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This book was worth getting the Kindle on its own. Harriet Jacobs, writing under the pseudonym of Linda Brent finally published her autobiography in 1861.

I've never got on with 19th century American literature, finding it stuffy and sonorous. This is fresh, compelling, exciting and horribly tragic. The day to day terrors of slavery in North Carolina- her grandmother is "permitted" to run a bakery business to make spare cash- when she saves up $300 dollars and looks like she's going to be able to buy the freedom of one of her family, her mistress insists on "borrowing" the money to buy a candlestick- she never pays the money back. Then there are floggings, rapes, confinements until the slave rots to death, casual sales of family members as pieces of live meat.

Yet in spite of this Harriet's family's spirit to survive and believe there is some way out continues- a little spark of hope. This is as stirring as Wild Swans: Three Daughters of China.

The only scary feeling I had when I started to read it, was that I felt echoes of the children's book, Black Beauty, -the one written in 1877 in the character of a horse facing the tortures of being used by humans. As "ex-slave literature" had been doing the rounds in the UK and at least ended the system in the West Indies under British rule in 1833, I'm not so sure that I'm not being fanciful about this.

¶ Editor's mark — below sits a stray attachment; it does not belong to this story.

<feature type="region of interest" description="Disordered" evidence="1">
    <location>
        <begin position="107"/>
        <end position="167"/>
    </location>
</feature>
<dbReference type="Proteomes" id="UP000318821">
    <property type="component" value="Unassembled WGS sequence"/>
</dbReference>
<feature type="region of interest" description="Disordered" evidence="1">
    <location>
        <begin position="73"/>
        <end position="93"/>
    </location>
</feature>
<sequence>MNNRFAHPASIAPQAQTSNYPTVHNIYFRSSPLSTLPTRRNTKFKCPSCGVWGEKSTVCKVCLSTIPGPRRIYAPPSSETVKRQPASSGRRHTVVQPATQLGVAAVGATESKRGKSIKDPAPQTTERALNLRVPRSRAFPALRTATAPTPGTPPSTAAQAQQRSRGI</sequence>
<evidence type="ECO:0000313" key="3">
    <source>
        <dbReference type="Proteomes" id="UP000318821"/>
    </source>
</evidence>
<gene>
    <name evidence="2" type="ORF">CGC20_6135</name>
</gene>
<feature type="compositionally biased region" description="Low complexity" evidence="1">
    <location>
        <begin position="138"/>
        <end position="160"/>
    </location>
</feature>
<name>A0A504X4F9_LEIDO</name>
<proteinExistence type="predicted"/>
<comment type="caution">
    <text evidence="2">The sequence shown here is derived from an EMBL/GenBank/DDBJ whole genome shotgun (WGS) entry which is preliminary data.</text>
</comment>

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on 21 July 2017
Most are of course aware of the outline of historical slavery in America through books and other media. There were therefore large parts of the book which told a familiar story. What really provoked thought however was the less familiar aspects - no "spoilers" here - which really re-emphasised the impact on individuals.
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on 29 April 2017
Always a bit dubious of old books, but this was a really good read and no issues with the language/dialect. Hardest thing is getting to grips with the violence,whipping and rape that slaves lived with in day to day life. I've recently watched 10 Years a Slave which is similar tale
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on 6 July 2017
This should never have happened,today it's war with religion and greed then it was sheer cruelty ,white black we bleed.
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on 26 April 2017
Exactly what I expected. Very good reading.
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on 18 July 2017
Unputdownable book; gripping and at times, heart wrenching memoir of a woman who lived during the years of slavery in America. It renews faith in the human spirit to defy all odds and remain true to its majesty.